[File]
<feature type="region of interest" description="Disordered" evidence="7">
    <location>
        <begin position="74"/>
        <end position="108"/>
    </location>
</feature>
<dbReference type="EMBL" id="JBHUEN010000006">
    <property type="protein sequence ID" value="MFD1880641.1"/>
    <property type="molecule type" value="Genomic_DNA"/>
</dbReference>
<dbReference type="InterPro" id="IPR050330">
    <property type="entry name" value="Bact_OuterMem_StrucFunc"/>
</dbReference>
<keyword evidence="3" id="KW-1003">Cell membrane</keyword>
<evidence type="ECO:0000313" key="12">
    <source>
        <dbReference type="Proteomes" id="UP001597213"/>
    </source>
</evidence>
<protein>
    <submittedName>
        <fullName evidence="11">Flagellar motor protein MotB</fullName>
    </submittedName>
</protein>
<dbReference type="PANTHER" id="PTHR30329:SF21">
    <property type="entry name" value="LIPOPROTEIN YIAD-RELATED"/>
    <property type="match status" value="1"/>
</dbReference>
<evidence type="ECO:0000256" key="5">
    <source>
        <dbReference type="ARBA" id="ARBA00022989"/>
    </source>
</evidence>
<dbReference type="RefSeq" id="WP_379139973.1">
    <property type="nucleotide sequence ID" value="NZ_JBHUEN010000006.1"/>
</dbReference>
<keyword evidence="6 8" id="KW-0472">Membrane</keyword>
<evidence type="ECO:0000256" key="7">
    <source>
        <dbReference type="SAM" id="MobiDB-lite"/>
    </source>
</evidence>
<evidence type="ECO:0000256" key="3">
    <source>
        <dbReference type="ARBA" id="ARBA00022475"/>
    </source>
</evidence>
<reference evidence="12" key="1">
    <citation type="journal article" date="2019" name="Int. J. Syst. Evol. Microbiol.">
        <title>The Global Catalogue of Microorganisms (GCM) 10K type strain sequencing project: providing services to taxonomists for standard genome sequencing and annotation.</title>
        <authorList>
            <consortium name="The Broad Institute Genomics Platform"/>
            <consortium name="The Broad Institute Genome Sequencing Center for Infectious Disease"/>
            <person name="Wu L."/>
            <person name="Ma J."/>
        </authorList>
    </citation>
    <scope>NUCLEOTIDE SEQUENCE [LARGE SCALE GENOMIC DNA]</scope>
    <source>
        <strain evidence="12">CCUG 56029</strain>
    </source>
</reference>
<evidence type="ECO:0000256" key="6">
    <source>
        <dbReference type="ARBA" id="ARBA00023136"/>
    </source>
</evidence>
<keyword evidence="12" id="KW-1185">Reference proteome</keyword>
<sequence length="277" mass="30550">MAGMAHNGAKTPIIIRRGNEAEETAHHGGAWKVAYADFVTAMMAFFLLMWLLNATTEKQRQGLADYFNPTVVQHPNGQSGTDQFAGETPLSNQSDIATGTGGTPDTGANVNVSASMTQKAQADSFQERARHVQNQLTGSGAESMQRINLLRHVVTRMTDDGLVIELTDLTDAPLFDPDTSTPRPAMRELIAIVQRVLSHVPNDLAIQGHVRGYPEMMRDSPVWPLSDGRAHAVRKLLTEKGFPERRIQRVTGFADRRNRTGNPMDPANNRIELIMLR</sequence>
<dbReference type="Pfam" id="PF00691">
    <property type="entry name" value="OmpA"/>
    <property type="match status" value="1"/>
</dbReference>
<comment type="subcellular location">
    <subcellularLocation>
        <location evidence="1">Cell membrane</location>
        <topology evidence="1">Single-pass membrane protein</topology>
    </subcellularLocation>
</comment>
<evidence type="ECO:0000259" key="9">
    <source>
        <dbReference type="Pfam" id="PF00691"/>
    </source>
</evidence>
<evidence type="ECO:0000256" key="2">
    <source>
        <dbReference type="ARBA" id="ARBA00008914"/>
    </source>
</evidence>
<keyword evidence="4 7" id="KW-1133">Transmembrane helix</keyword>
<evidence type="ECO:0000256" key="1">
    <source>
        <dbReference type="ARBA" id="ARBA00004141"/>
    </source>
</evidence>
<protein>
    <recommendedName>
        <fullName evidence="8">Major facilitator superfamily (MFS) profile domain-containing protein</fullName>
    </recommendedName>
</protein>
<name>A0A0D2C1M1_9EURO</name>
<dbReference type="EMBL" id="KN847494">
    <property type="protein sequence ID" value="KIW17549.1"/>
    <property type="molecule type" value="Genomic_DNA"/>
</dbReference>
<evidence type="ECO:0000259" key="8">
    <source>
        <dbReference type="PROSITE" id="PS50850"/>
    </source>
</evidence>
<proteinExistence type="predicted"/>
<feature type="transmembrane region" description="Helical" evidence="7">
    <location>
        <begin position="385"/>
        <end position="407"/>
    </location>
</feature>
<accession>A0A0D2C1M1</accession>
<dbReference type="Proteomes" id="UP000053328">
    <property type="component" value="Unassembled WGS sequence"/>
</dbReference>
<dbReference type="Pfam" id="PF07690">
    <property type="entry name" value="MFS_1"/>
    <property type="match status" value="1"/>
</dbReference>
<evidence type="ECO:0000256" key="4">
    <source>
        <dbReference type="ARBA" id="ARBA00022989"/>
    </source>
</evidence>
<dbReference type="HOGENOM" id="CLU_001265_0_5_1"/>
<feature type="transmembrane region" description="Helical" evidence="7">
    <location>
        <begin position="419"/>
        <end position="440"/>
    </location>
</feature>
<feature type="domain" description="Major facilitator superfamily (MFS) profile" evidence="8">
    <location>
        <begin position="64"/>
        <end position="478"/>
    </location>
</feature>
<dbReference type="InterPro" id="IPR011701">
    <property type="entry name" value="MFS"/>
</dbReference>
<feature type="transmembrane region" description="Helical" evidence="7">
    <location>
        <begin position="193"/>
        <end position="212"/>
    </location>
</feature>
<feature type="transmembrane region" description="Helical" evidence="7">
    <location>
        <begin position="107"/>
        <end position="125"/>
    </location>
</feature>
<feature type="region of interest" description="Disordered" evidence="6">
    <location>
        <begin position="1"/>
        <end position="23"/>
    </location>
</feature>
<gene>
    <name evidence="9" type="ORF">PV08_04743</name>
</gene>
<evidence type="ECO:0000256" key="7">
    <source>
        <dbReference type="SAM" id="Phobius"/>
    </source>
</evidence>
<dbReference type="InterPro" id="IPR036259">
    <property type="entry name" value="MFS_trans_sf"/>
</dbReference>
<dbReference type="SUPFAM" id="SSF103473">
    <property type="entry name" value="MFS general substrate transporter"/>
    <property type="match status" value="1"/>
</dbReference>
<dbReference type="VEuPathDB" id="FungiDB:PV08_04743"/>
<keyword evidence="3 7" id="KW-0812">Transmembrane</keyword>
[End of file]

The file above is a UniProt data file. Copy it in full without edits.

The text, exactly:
<feature type="region of interest" description="Disordered" evidence="7">
    <location>
        <begin position="74"/>
        <end position="108"/>
    </location>
</feature>
<dbReference type="EMBL" id="JBHUEN010000006">
    <property type="protein sequence ID" value="MFD1880641.1"/>
    <property type="molecule type" value="Genomic_DNA"/>
</dbReference>
<dbReference type="InterPro" id="IPR050330">
    <property type="entry name" value="Bact_OuterMem_StrucFunc"/>
</dbReference>
<keyword evidence="3" id="KW-1003">Cell membrane</keyword>
<evidence type="ECO:0000313" key="12">
    <source>
        <dbReference type="Proteomes" id="UP001597213"/>
    </source>
</evidence>
<protein>
    <submittedName>
        <fullName evidence="11">Flagellar motor protein MotB</fullName>
    </submittedName>
</protein>
<dbReference type="PANTHER" id="PTHR30329:SF21">
    <property type="entry name" value="LIPOPROTEIN YIAD-RELATED"/>
    <property type="match status" value="1"/>
</dbReference>
<evidence type="ECO:0000256" key="5">
    <source>
        <dbReference type="ARBA" id="ARBA00022989"/>
    </source>
</evidence>
<dbReference type="RefSeq" id="WP_379139973.1">
    <property type="nucleotide sequence ID" value="NZ_JBHUEN010000006.1"/>
</dbReference>
<keyword evidence="6 8" id="KW-0472">Membrane</keyword>
<evidence type="ECO:0000256" key="7">
    <source>
        <dbReference type="SAM" id="MobiDB-lite"/>
    </source>
</evidence>
<evidence type="ECO:0000256" key="3">
    <source>
        <dbReference type="ARBA" id="ARBA00022475"/>
    </source>
</evidence>
<reference evidence="12" key="1">
    <citation type="journal article" date="2019" name="Int. J. Syst. Evol. Microbiol.">
        <title>The Global Catalogue of Microorganisms (GCM) 10K type strain sequencing project: providing services to taxonomists for standard genome sequencing and annotation.</title>
        <authorList>
            <consortium name="The Broad Institute Genomics Platform"/>
            <consortium name="The Broad Institute Genome Sequencing Center for Infectious Disease"/>
            <person name="Wu L."/>
            <person name="Ma J."/>
        </authorList>
    </citation>
    <scope>NUCLEOTIDE SEQUENCE [LARGE SCALE GENOMIC DNA]</scope>
    <source>
        <strain evidence="12">CCUG 56029</strain>
    </source>
</reference>
<evidence type="ECO:0000256" key="6">
    <source>
        <dbReference type="ARBA" id="ARBA00023136"/>
    </source>
</evidence>
<keyword evidence="12" id="KW-1185">Reference proteome</keyword>
<sequence length="277" mass="30550">MAGMAHNGAKTPIIIRRGNEAEETAHHGGAWKVAYADFVTAMMAFFLLMWLLNATTEKQRQGLADYFNPTVVQHPNGQSGTDQFAGETPLSNQSDIATGTGGTPDTGANVNVSASMTQKAQADSFQERARHVQNQLTGSGAESMQRINLLRHVVTRMTDDGLVIELTDLTDAPLFDPDTSTPRPAMRELIAIVQRVLSHVPNDLAIQGHVRGYPEMMRDSPVWPLSDGRAHAVRKLLTEKGFPERRIQRVTGFADRRNRTGNPMDPANNRIELIMLR</sequence>
<dbReference type="Pfam" id="PF00691">
    <property type="entry name" value="OmpA"/>
    <property type="match status" value="1"/>
</dbReference>
<comment type="subcellular location">
    <subcellularLocation>
        <location evidence="1">Cell membrane</location>
        <topology evidence="1">Single-pass membrane protein</topology>
    </subcellularLocation>
</comment>
<evidence type="ECO:0000259" key="9">
    <source>
        <dbReference type="Pfam" id="PF00691"/>
    </source>
</evidence>
<evidence type="ECO:0000256" key="2">
    <source>
        <dbReference type="ARBA" id="ARBA00008914"/>
    </source>
</evidence>
<keyword evidence="4 7" id="KW-1133">Transmembrane helix</keyword>
<evidence type="ECO:0000256" key="1">
    <source>
        <dbReference type="ARBA" id="ARBA00004141"/>
    </source>
</evidence>
<protein>
    <recommendedName>
        <fullName evidence="8">Major facilitator superfamily (MFS) profile domain-containing protein</fullName>
    </recommendedName>
</protein>
<name>A0A0D2C1M1_9EURO</name>
<dbReference type="EMBL" id="KN847494">
    <property type="protein sequence ID" value="KIW17549.1"/>
    <property type="molecule type" value="Genomic_DNA"/>
</dbReference>
<evidence type="ECO:0000259" key="8">
    <source>
        <dbReference type="PROSITE" id="PS50850"/>
    </source>
</evidence>
<proteinExistence type="predicted"/>
<feature type="transmembrane region" description="Helical" evidence="7">
    <location>
        <begin position="385"/>
        <end position="407"/>
    </location>
</feature>
<accession>A0A0D2C1M1</accession>
<dbReference type="Proteomes" id="UP000053328">
    <property type="component" value="Unassembled WGS sequence"/>
</dbReference>
<dbReference type="Pfam" id="PF07690">
    <property type="entry name" value="MFS_1"/>
    <property type="match status" value="1"/>
</dbReference>
<evidence type="ECO:0000256" key="4">
    <source>
        <dbReference type="ARBA" id="ARBA00022989"/>
    </source>
</evidence>
<dbReference type="HOGENOM" id="CLU_001265_0_5_1"/>
<feature type="transmembrane region" description="Helical" evidence="7">
    <location>
        <begin position="419"/>
        <end position="440"/>
    </location>
</feature>
<feature type="domain" description="Major facilitator superfamily (MFS) profile" evidence="8">
    <location>
        <begin position="64"/>
        <end position="478"/>
    </location>
</feature>
<dbReference type="InterPro" id="IPR011701">
    <property type="entry name" value="MFS"/>
</dbReference>
<feature type="transmembrane region" description="Helical" evidence="7">
    <location>
        <begin position="193"/>
        <end position="212"/>
    </location>
</feature>
<feature type="transmembrane region" description="Helical" evidence="7">
    <location>
        <begin position="107"/>
        <end position="125"/>
    </location>
</feature>
<feature type="region of interest" description="Disordered" evidence="6">
    <location>
        <begin position="1"/>
        <end position="23"/>
    </location>
</feature>
<gene>
    <name evidence="9" type="ORF">PV08_04743</name>
</gene>
<evidence type="ECO:0000256" key="7">
    <source>
        <dbReference type="SAM" id="Phobius"/>
    </source>
</evidence>
<dbReference type="InterPro" id="IPR036259">
    <property type="entry name" value="MFS_trans_sf"/>
</dbReference>
<dbReference type="SUPFAM" id="SSF103473">
    <property type="entry name" value="MFS general substrate transporter"/>
    <property type="match status" value="1"/>
</dbReference>
<dbReference type="VEuPathDB" id="FungiDB:PV08_04743"/>
<keyword evidence="3 7" id="KW-0812">Transmembrane</keyword>